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1981 England riots

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1981 England riots

1981 riots in the UK
Date April 1981 (1981-04)–July 1981 (1981-07)
Location London, Birmingham, Manchester, Sheffield, Leeds and Liverpool

In 1981, England suffered serious riots across many major cities. They were perceived as race riots between communities,[1] in all cases the main motives for the riots were related to racial tension and inner city deprivation.[2] The riots were caused by a distrust of the police and authority. The four main riots that occurred were the Brixton riot in London, the Handsworth riots in Birmingham, the Chapeltown riot in Leeds and the Toxteth riots in Liverpool.


In all four main cases, the areas had large ethnic minority communities, who had largely come from the Commonwealth in the 1950s and 1960s to do low paid manual jobs. All the areas suffered from poor housing (mostly dating from the 19th and early 20th centuries), high unemployment and particular problems with racial tensions. According to the Scarman report which was subsequently commissioned by the UK government, the riots were a spontaneous outburst of built-up resentment sparked by particular incidents. Lord Scarman stated that "complex political, social and economic factors" created a "disposition towards violent protest". The Scarman report highlighted problems of racial disadvantage and inner-city decline, warning that "urgent action" was needed to prevent racial disadvantage becoming an "endemic, ineradicable disease threatening the very survival of our society".[3]

Brixton (London), Toxteth (Liverpool) and Chapeltown (Leeds) were originally built as affluent areas of the city. However the relocation of industry, rising popularity of homes on new private housing estates since the 1930s, poor connections and the influx of migrant workers had led to a downfall in their fortunes and the large Victorian terraces and villas were often divided up into low rent bed sits, and many of those still existing as houses had been bought by landlords who let them to tenants.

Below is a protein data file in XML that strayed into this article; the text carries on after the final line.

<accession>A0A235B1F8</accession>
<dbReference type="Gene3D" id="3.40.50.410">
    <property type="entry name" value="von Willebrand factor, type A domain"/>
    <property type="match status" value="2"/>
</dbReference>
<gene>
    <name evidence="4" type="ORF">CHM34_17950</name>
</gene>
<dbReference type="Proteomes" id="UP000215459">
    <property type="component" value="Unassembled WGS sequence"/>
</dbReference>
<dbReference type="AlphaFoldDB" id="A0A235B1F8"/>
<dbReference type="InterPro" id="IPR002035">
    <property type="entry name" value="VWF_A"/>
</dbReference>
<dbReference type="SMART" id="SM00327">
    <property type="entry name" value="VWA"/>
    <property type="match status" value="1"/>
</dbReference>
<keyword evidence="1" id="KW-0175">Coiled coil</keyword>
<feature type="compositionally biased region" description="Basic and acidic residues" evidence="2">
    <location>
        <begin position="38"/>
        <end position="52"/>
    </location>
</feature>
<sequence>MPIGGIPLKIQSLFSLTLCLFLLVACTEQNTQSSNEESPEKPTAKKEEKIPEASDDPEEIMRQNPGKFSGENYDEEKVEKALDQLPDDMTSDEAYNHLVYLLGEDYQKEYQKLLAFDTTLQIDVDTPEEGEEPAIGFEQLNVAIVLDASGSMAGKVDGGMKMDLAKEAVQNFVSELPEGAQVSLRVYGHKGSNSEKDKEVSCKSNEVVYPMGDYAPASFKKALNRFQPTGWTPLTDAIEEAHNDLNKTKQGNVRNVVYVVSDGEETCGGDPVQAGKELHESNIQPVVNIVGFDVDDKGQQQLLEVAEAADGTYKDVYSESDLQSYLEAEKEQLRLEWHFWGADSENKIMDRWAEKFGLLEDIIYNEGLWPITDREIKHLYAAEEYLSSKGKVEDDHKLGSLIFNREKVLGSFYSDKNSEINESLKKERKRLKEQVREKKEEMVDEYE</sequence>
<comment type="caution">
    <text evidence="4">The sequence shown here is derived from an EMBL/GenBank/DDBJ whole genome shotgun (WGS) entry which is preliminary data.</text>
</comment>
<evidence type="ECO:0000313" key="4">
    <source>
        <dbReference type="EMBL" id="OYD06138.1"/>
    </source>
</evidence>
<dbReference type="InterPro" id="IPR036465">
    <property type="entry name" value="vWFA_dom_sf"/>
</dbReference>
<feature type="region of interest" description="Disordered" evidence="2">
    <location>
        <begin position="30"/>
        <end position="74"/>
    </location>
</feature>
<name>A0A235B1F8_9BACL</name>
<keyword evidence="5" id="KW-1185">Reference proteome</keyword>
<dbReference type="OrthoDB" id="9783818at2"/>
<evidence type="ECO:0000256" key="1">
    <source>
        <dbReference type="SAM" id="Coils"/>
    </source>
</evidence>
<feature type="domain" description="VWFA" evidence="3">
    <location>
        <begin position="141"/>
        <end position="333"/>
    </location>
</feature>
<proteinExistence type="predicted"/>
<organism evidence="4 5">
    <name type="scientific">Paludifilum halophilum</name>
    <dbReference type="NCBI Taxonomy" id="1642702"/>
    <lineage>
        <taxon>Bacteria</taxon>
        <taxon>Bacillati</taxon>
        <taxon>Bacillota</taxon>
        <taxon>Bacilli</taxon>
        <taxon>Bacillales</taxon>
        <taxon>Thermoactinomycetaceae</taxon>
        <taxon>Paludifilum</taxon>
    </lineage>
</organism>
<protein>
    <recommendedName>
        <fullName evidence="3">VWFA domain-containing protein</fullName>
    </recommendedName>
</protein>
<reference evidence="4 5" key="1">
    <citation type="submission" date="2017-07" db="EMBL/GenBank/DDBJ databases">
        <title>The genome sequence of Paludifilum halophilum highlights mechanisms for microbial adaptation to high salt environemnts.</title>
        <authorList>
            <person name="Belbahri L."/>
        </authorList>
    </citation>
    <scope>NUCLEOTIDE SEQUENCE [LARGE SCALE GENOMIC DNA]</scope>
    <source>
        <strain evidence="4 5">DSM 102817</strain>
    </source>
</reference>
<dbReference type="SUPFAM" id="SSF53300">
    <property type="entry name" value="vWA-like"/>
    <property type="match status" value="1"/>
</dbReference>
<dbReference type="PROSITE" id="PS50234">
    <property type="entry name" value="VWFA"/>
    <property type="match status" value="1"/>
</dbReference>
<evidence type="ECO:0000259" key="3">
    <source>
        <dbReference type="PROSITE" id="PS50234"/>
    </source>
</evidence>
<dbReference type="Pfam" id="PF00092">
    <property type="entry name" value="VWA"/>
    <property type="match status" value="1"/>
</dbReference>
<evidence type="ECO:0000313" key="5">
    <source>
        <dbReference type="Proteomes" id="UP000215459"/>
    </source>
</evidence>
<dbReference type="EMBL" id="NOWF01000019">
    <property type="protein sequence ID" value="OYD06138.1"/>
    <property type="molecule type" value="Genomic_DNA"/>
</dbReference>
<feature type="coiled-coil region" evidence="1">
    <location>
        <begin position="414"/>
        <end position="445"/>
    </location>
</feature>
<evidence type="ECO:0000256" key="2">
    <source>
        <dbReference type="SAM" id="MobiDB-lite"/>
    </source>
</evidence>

The Conservative Party government elected in 1979 had instituted new powers for the Police under the Vagrancy Act of 1824 to stop and search people based on only a 'reasonable suspicion' that an offence had been committed — hence their common name of "sus laws". These were applied disproportionately to the black community, and caused widespread resentment amongst young black men. The majority of these were not immigrants, they were the British born children of immigrants, mostly born in the late 1950s or the first half of the 1960s.[4]

The election of the Conservative government in 1979 had also seen the implementation of monetarism economic policies which were designed to tackle inflation, which was still above 10% by 1981[5] and had peaked at well over 20% by the end of James Callaghan's Labour Party government in May 1979. Inflation had rarely been below 10% throughout the 1970s and had exceeded 20% more than once.

Although inflation was falling by 1981, unemployment was still rising and the recession was now in its second year, passing the 2.5 million mark in April 1981 having stood at 1.5 million two years earlier. Less than a decade earlier, unemployment had still been in six figures and it had stood at less than 400,000 as recently as the mid 1960s. The inner city areas affected by the 1981 riots were among those hit particularly hard by the recession and the unemployment and other social issues which came with it.

This level of unemployment, not seen since the 1930s, had led to mass discontent in the working class areas of Britain most affected by the recession.[6]